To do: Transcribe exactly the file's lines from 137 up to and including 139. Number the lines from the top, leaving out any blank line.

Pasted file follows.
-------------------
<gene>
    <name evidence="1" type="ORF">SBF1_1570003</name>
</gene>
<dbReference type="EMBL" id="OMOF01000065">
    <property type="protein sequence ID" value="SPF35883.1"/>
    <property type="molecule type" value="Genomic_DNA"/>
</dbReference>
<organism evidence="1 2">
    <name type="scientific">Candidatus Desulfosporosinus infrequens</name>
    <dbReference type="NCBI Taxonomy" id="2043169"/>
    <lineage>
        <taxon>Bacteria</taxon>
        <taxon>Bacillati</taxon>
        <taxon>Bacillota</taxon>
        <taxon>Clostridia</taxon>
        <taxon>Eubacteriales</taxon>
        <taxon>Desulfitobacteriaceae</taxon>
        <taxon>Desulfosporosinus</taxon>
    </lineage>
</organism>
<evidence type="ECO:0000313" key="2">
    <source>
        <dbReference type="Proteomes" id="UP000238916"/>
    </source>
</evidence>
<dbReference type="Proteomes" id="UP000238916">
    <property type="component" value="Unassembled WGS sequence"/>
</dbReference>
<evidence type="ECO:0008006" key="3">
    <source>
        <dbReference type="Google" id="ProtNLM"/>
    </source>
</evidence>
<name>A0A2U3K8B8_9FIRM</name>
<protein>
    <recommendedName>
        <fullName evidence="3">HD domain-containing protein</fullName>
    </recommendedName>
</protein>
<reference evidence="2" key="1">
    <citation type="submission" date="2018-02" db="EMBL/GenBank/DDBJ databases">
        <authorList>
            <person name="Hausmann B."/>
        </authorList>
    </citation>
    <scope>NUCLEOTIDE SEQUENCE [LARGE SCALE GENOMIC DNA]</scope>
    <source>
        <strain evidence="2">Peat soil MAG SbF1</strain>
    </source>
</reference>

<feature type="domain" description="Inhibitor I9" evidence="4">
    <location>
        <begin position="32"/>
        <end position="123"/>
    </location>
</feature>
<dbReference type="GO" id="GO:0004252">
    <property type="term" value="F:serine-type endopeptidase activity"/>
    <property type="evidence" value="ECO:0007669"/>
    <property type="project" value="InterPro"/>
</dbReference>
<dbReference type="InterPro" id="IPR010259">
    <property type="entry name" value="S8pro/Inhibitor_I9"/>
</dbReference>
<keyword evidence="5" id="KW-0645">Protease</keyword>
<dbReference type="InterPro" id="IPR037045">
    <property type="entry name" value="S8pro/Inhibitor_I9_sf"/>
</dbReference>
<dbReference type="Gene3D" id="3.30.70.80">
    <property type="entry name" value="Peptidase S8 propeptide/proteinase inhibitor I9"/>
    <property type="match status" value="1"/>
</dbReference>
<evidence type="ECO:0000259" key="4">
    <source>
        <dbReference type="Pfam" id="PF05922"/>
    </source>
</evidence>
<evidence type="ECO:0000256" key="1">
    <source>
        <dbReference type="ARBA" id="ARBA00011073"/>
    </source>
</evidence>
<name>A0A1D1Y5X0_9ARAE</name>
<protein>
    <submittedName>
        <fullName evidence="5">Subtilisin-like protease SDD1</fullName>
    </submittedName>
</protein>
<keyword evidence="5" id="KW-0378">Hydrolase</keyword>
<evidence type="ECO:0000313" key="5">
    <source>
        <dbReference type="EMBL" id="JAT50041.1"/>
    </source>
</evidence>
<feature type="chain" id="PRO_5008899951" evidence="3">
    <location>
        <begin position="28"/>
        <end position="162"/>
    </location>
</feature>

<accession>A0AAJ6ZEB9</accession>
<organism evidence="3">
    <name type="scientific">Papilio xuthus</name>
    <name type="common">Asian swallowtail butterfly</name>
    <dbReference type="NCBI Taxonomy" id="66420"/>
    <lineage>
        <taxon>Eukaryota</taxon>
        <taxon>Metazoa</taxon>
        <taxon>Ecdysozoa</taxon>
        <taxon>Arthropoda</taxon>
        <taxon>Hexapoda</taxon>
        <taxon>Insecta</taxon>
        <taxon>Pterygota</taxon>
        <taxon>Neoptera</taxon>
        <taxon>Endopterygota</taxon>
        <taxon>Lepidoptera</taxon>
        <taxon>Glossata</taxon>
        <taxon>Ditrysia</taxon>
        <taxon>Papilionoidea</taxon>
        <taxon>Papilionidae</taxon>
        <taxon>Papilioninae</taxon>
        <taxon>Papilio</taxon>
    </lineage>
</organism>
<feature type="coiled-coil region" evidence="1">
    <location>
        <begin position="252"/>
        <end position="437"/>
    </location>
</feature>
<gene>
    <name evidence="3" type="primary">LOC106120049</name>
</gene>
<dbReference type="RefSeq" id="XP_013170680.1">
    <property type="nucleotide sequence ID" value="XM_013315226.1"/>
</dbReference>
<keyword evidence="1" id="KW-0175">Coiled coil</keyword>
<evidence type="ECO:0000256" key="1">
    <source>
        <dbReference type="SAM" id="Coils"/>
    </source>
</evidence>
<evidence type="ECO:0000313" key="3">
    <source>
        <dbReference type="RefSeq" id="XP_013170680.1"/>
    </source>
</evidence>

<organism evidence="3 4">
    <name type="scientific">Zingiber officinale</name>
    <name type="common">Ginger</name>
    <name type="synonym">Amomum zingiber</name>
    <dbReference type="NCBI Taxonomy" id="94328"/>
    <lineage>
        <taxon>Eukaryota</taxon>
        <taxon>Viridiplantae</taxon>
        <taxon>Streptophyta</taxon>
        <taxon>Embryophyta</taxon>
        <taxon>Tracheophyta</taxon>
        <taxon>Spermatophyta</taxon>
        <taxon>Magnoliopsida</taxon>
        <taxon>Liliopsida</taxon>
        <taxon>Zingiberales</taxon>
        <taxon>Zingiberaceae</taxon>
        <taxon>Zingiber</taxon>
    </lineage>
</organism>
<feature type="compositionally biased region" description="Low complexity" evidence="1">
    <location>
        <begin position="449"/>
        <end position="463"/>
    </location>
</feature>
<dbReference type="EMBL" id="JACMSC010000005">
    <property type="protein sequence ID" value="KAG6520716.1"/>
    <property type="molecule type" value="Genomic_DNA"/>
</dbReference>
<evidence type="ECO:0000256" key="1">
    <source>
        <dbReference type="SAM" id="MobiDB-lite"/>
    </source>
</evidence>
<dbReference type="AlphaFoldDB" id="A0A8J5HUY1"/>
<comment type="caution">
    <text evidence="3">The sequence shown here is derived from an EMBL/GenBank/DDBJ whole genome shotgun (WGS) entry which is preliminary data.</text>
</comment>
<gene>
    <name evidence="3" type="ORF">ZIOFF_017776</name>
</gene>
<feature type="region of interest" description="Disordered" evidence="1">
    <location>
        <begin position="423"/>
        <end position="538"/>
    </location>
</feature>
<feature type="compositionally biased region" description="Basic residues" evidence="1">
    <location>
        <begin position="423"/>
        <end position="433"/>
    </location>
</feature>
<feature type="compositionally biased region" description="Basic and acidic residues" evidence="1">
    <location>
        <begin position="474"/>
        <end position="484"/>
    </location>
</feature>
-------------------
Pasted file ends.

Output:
<keyword evidence="1" id="KW-0175">Coiled coil</keyword>
<evidence type="ECO:0000256" key="1">
    <source>